It’s been a long time coming for London quintet Treetop Flyers, but they are finally on their way to success, filling out Islington Assembly Hall last month for their biggest headline gig to date.
The band, who recently recorded an exclusive session of new single ‘Houses Are Burning’ for The Boatshed (video below), broke through the ranks at Glastonbury Festival Emerging Talent Competition in 2011 but only came to release their debut album ‘The Mountain Moves’ in April this year to some quiet success.
Since then it’s been a steady uphill slog for the band but with school hall style venue packed with a mix of friends, family and bearded folk fans, they seem to be on the cusp of something bigger and better.
Despite feeling as if they are in upward trajectory, their trademark sound has been resolutely consistent from the early EPs; a wonderfully balanced take on electronic guitar country folk with lead singer Reid Morrison’s rich voice acting as the driving force behind the band’s ultra-tight harmonies.
Championed by folk collective Communion and now on Loose Records, they are cut from a similar cloth as their nu-folk peers such as Three Blind Wolves and Half Moon Run but Treetop Flyers have an air of comradery that shines through on stage.
Morrison is lucky enough not only to have a voice that makes the hairs stand up but also that much needed spark in a front man that causes him to entertain with gestures, quips and chatter in every gap. Now garnering the attention he deserves for that voice, he seems in his element as the set moved through material from ‘The Mountain Moves’.
Opening with Making Time the band are tight in their performance and due to their understated reputation, you’d be forgiven for forgetting how long this band have been around. It’s like being in on a well kept secret, one at least that the rest of the 500 strong crowd are also in on.
Postcards pulled up the tempo and showcased the band’s strength for setting trademark Americana style harmonising with catchy riffs and hooks. Treetop Flyers definitely encapsulated and perfected that all American sound within the vocals and guitar during their writing break over the pond in 2012.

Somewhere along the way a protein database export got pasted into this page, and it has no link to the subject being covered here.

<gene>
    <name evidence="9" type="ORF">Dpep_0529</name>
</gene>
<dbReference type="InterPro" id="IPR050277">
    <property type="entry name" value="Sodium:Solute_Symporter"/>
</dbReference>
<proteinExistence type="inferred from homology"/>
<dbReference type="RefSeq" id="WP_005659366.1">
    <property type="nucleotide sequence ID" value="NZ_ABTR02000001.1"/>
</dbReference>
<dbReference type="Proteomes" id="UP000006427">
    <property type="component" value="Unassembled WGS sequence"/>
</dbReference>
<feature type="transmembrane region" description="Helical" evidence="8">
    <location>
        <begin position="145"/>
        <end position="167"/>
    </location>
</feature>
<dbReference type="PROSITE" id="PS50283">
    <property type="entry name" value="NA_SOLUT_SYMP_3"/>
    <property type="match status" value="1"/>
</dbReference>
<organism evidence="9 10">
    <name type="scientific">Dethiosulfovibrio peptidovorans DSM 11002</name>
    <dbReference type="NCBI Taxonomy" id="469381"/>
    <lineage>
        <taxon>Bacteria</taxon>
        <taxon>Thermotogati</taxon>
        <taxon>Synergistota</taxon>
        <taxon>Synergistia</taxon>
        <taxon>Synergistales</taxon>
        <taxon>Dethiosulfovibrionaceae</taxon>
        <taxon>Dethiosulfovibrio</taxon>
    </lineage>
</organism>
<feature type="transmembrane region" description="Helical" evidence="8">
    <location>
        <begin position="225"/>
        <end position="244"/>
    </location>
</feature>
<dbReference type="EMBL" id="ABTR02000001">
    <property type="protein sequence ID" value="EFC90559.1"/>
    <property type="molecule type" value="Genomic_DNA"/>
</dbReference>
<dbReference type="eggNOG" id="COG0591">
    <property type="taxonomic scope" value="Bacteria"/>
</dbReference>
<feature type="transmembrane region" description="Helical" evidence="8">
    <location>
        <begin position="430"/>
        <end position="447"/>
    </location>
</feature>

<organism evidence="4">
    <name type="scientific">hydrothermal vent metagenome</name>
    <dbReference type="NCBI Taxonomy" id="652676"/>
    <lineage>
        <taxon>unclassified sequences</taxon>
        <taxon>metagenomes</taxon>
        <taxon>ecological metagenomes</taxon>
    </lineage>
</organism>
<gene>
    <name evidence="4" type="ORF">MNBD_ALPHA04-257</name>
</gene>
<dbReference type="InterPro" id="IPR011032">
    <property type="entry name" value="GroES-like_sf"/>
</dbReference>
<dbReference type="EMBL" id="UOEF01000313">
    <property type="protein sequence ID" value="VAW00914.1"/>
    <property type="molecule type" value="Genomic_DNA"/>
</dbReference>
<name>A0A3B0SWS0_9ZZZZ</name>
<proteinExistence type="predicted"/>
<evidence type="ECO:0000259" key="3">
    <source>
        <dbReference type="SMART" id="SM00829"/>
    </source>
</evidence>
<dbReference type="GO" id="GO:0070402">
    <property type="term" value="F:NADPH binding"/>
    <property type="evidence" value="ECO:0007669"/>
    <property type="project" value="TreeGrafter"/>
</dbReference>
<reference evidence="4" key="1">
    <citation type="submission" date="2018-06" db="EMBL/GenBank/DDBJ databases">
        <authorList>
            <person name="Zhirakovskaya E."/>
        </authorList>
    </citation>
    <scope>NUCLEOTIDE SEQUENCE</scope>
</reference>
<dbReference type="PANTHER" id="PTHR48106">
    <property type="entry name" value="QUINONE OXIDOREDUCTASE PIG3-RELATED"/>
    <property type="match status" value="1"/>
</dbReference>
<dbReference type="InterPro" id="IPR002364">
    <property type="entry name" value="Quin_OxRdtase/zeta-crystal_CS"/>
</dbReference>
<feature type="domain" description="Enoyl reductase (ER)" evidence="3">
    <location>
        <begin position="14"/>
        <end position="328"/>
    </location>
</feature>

Proving once again that their sound has stayed true throughout their development, they perform the first track they ever wrote together, Is It All Worth It. Acoustically delivered on stage and the result of a jam session way back when, the guitar parts are the perfect amount of intricate to keep it all interesting. Morrison’s voice is buoyed by hymnal choral harmonies that are reminiscent of the great Simon and Garfunkel.
Much loved single Things Will Change follows later, cleverly transitioning things up from She’s Gotta Run. Part of an early Communion sampler CD with the likes of Daughter, it’s this track that the audience reacts the most to especially when the band smoothly segue into a appreciated cover of 1969 classic Proud Mary by Creedence Clearwater Revival.
A touching moment comes with the unveiling of new song St Andrews Cross; an emotional tribute to Morrison’s Dad who he tells the silent crowd passed away from cancer some time ago. A simple and powerful ballad is a fitting testament to Morrison’s talents and musical expression.
Admitting the song was “A bad note to finish on” the band end with guitar charged Haunted House where some face-melting solos are played out on a glittery blue electric making it the right note to end the evening.
With this impressive performance being the biggest headline set from the band to date and with the likelihood of new material next year, this is a band seem to be flying.
By Sarah Joy